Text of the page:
Judy Larson is a most generous designer and instructor.  Over the years, she has sent me many tutorials to share with readers. Here is her latest.   She said, "This cuff was made to commemorate my nephew's wedding last summer and  I photographed the process. I made the cuffs for David to give to the mothers and his bride-to-be at the grooms dinner. It took way too long, but I finally put the tutorial together."

I am glad she did as it is a beautiful piece.  I have uploaded it to my slideshare - you can download the free PDF there.  Scroll down to see the download button.  All her other previous downloadable tutorials are still there!

Judy shared one hint :  "My hard paste solder just would not flow no matter how long it was heated and left a granular looking deposit where it was placed. It took me a while, but I finally figured out my solder was too old (I had been using it for two and a half years) so I threw it out and broke out a new one. It flowed like a dream! There could be many other reasons, but this was one I had not run into before."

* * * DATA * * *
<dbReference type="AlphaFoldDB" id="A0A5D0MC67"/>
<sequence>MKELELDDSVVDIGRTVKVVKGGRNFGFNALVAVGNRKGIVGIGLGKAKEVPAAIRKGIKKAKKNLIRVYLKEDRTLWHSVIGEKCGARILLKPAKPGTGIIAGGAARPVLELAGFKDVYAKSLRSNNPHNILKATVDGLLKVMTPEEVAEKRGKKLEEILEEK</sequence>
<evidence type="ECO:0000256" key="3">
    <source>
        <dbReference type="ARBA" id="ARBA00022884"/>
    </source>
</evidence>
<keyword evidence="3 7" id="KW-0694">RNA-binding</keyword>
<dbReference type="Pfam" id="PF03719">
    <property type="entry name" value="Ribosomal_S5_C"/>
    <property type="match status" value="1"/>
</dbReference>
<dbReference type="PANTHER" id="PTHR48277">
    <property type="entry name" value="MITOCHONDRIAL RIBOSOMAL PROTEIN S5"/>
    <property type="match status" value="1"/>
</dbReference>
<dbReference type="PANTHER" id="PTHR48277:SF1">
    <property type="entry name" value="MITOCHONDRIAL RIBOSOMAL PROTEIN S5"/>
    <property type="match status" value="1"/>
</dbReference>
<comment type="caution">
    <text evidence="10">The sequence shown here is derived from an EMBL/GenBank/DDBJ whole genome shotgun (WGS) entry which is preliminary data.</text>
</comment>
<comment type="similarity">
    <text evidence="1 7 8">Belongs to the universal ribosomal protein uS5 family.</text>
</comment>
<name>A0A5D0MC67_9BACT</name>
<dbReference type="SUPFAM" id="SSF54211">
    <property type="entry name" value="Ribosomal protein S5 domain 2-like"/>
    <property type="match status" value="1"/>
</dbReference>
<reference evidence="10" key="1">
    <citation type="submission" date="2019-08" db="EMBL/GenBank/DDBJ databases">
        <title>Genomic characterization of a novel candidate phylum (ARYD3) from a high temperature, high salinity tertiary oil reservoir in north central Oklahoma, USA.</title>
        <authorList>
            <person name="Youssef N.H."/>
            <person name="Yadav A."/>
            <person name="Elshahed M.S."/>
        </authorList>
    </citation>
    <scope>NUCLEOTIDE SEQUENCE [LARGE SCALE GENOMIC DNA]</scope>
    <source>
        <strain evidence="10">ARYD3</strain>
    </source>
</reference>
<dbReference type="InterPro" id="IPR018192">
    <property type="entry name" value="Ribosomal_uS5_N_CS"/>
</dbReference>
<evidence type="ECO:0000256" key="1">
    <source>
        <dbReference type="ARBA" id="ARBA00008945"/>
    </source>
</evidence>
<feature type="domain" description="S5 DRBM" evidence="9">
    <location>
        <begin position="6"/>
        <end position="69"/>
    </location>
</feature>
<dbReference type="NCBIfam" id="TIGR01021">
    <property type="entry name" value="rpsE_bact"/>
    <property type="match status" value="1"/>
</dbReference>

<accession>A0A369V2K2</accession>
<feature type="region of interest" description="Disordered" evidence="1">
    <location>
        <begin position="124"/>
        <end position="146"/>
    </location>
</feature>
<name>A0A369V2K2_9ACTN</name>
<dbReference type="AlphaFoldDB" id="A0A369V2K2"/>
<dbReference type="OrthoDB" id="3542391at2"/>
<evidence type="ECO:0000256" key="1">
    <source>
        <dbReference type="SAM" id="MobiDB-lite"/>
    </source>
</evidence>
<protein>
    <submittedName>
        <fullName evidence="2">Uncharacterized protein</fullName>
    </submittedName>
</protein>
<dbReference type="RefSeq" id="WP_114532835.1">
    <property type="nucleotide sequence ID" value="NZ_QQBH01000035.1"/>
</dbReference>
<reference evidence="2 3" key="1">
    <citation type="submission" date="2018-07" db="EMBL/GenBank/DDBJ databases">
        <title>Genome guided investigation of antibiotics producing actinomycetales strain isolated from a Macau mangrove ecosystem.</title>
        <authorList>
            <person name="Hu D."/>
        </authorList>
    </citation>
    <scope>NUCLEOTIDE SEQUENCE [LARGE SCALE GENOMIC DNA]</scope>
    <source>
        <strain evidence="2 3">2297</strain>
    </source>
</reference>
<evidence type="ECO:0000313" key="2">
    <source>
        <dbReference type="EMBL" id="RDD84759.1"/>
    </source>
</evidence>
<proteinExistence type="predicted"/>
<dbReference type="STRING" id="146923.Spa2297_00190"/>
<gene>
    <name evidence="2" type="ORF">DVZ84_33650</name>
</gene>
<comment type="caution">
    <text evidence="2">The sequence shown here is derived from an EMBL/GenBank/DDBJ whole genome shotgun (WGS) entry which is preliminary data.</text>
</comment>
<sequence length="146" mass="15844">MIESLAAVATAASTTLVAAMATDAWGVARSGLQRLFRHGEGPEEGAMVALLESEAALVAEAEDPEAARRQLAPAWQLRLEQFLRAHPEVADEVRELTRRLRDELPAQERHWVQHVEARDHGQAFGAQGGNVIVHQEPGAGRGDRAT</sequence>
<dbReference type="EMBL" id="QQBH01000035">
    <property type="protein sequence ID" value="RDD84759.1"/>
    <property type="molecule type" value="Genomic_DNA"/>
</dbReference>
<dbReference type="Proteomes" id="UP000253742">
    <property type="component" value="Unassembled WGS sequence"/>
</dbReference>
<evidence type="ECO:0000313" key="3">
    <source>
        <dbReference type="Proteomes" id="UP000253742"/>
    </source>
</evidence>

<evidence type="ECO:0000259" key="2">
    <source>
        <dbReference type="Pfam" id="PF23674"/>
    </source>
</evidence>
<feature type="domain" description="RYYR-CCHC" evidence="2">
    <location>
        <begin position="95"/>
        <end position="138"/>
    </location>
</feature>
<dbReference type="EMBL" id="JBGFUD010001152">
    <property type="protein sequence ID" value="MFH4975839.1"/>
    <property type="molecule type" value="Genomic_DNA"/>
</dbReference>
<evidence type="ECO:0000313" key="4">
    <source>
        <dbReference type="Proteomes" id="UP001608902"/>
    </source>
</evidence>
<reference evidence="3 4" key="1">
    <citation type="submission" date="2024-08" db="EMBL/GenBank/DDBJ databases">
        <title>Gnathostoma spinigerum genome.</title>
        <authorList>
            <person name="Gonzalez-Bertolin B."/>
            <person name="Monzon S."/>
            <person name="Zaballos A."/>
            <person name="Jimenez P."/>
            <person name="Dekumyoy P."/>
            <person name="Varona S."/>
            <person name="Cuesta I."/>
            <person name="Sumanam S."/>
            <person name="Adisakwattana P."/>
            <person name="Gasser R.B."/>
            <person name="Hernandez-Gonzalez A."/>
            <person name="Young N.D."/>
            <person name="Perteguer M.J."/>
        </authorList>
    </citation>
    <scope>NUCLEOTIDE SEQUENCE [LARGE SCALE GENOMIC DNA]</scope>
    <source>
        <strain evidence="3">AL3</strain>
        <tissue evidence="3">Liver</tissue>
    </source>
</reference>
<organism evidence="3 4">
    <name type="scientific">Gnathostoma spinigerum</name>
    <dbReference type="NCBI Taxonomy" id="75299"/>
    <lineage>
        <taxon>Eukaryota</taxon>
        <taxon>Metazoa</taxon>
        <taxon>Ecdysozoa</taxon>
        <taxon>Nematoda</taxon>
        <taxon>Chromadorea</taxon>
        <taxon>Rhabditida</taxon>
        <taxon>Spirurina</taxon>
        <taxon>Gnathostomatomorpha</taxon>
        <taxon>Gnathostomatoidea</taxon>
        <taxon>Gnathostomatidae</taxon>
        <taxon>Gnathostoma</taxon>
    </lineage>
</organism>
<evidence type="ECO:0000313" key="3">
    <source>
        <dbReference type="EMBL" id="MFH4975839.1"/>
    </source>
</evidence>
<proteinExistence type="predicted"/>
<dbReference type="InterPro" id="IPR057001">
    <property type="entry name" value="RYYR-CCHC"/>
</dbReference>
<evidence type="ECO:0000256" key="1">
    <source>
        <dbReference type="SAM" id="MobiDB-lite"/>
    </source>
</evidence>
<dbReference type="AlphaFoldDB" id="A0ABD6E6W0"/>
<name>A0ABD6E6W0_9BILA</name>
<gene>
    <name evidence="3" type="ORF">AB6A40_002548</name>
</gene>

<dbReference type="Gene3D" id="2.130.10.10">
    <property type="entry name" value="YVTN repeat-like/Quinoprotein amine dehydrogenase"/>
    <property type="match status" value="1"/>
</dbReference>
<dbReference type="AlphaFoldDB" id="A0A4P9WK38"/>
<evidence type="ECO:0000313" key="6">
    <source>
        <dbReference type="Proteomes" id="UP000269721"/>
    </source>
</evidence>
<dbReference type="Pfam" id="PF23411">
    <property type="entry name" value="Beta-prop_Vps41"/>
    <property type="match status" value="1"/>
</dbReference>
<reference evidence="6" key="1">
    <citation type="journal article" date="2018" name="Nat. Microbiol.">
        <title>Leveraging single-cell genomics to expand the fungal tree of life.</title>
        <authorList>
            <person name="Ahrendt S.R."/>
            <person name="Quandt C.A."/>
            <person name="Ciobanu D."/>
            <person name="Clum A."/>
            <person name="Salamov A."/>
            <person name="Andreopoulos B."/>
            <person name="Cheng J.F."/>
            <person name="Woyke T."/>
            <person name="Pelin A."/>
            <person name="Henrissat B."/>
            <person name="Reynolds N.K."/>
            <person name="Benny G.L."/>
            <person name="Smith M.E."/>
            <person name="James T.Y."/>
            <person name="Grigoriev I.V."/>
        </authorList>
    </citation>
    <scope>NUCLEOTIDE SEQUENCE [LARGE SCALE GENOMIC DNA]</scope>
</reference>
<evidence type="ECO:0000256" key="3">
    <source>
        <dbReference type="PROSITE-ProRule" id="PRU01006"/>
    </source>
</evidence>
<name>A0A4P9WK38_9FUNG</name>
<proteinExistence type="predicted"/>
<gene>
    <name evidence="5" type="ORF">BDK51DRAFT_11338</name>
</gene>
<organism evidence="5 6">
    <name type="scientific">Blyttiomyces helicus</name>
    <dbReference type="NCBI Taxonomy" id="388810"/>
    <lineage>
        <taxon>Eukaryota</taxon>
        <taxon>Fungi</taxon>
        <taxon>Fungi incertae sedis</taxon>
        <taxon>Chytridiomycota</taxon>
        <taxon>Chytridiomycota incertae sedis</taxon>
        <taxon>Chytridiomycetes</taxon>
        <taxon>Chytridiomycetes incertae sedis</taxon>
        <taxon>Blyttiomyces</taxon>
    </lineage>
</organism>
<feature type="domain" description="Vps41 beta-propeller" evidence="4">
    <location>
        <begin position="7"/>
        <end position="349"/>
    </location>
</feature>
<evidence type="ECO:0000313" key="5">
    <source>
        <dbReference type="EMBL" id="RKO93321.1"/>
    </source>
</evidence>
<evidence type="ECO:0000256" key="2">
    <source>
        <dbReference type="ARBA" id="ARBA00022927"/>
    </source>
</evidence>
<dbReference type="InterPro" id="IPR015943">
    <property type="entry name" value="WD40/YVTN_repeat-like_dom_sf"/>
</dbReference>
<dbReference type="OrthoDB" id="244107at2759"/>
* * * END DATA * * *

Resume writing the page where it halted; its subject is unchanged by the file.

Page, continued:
Hard and medium paste solder is used when there is further soldering to use on the piece.  Otherwise, soft or easy paste solder is fine.

Judy says double flower one on the right was a "mistake"!  I think it is a lovely variation!

Judy is also accomplished in metal clay techniques. She was a Fire Mountain Gems Gold Medal  Prize winner with her stunning metal clay creation, Treasures of the Reef.  Shown below is another similar creation minus the hermit crab which she made for her daughter-in-law!

She told me, "Last year when we met up in Mexico for vacation, the grandchildren kept bringing Grandma small shells and bits of coral for my "collection". When we go home, I made molds of a few of them and incorporated them in the necklace."

Judy explained that she has been " saving metal scrap for years and wanted to make something with recycled and reused materials. This was the perfect opportunity. To make the reef portion of the necklace, I salt and water cast metal scrap. Reconstituted metal clay filings filled silicone molds made from shells, coral, etc. Several pieces were hand carved. After the metal clay was fired, all the pieces were soldered together in several steps. Small bits of wire and scrap metal left from other projects completed the weeds part of the necklace. "

Thanks Judy for sharing your tutorial and inspiring us all!

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